Health Wise: Dr. Allison Tobola discusses risks of concussions and youth sports

Published on Friday, 15 September 2017 11:23 - Written by DR. ALLISON TOBOLA

Every Friday night over the next several months you likely will see the sky filled with bright lights coming from various football stadiums across East Texas as teams compete, hoping the long hours of practicing throughout the week will culminate in a victory.

All those involved - students, parents, alumni and the local community - excitedly anticipate that football will be on their Friday night schedules until late December. But as football gets underway, it is a good time to educate athletes, parents, coaches and medical providers about sports-related concussions. Concussions can occur in any sport or activity where a traumatic injury occurs, but, being a contact/collision sport, football is high risk - as are sports such as soccer, basketball, lacrosse, ice hockey, cheerleading and pole vaulting.

In the United States, it is estimated there are 1 million to 4 million concussions annually due to organized or recreational sports. For participants younger than 18, studies show 5 to 9 percent of all sports-related injuries are concussions, so these are not uncommon. In order to recognize this injury and promptly begin management, education is critical.

A concussion is when a person sustains trauma to the head, face or to the body which then causes an impulsive force to be transmitted to the head, resulting in a brain injury. Concussions are distinct from other traumatic brain injuries such as a bleeding in the brain (subdural hemorrhage, epidural hemorrhage), brain contusions or skull fractures. They can occur in a variety of circumstances, such as an injury in sports, car accidents and falling from any mechanism (such as off a bike or from furniture), to give just a few examples.

If there has been a traumatic injury, it is important to be suspicious for a concussion if any one of the following develops: headache, dizziness, feeling off balance, confusion, vision changes, nausea, vomiting, difficulty paying attention, becoming more emotional than normal, feeling suddenly more tired than normal or just “not feeling right.”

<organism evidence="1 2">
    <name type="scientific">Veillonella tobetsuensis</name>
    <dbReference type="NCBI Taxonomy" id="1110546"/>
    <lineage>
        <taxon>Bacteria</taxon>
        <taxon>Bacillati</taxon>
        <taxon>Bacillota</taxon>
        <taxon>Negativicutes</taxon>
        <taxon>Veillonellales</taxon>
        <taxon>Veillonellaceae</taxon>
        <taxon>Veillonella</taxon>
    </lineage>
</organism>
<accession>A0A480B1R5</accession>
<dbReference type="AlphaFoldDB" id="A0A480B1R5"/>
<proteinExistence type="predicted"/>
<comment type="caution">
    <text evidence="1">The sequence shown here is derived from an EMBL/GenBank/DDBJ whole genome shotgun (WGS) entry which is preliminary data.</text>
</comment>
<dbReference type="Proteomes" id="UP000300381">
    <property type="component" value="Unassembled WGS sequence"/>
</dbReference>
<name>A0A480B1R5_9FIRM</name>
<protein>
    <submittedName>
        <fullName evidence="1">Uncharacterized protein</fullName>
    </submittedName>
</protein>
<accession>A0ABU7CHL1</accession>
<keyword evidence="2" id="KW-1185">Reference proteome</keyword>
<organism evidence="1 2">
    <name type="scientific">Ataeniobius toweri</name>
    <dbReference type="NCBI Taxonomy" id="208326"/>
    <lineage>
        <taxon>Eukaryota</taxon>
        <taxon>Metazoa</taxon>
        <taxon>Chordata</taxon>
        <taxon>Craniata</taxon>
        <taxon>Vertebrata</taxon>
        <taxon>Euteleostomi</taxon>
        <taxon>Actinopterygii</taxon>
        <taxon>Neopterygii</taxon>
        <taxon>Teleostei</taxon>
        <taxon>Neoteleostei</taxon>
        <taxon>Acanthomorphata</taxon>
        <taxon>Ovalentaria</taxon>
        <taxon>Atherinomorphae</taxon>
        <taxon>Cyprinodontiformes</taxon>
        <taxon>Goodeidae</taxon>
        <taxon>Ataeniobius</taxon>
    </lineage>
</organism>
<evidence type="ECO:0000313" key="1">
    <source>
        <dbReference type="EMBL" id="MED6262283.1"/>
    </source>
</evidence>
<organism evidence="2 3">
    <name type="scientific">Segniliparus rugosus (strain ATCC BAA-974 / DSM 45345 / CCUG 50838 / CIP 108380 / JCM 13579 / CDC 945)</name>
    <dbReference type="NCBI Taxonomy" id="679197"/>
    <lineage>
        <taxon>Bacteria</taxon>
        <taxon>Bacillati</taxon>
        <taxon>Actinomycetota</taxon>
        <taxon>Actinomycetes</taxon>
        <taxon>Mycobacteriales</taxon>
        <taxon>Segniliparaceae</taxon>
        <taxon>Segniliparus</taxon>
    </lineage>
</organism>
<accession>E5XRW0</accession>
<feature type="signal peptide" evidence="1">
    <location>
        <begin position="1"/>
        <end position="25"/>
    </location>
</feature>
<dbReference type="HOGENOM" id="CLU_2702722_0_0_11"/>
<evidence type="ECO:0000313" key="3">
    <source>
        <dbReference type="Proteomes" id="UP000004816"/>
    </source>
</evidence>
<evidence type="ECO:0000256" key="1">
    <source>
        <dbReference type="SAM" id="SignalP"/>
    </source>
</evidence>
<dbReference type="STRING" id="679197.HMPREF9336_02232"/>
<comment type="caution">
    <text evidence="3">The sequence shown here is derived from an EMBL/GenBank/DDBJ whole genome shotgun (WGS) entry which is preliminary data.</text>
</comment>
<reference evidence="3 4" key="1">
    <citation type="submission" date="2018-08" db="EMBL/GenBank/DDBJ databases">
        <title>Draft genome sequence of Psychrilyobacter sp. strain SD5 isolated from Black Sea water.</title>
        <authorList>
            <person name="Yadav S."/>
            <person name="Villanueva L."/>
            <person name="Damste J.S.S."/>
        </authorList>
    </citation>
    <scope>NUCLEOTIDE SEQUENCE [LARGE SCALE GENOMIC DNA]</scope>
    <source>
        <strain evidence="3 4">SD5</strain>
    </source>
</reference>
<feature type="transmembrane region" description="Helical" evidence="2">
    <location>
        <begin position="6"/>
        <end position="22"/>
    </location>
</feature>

Other things you may notice could be an athlete stumbling off the field after being hit, going to the wrong huddle, acting in a clumsy manner, behaving in a way that is out of character, repeating the same questions over and over, or having difficulty remembering events.

Even if you simply notice your child does not seem like himself/herself after sustaining trauma, this should be cause for concern and seeking medical evaluation is recommended. The presence of any one symptom resulting from a traumatic injury should make you suspect your child has sustained a concussion.

With concussions, the immediate treatment is to remove the athlete from the game/practice. They should not return to any type of exercise/sports. If an athletic trainer is available at the school, they should be notified immediately. If an athletic trainer is not available, a parent should monitor the child for several hours.

If the symptoms are progressively worsening, take your child to the ER immediately. However, if the symptoms are present but not worsening, contact your primary care provider to get them into the clinic as soon as possible.

Most concussions do not need to go to the ER, but parents should use their discretion - if there is ever any doubt, do not hesitate taking them to be seen right away.

As long as any symptoms are present (even if only intermittent), it is not safe for them to be cleared to return to sports, as this puts them at high risk for complications including sustaining a catastrophic brain injury.

Additionally, all concussions should be seen by a medical provider, as it is important they have a thorough neurologic exam.

Other recommendations while symptomatic from a concussion is to limit use of a cellphone/TV/computer and to sleep as much as possible. Once symptoms have completely resolved, there is a gradual return to play protocol which is recommended for all concussions but is required by state law for anyone who participates in school sports to help ensure a safe return following the injury.

This is an important topic and there are many great educational resources available. If you have specific questions, our local medical community is always here to help.


Dr. Allison Tobola, MD is a board certified Primary Care Sports Medicine provider with Christus Trinity Mother Frances Orthopedics and Sports Medicine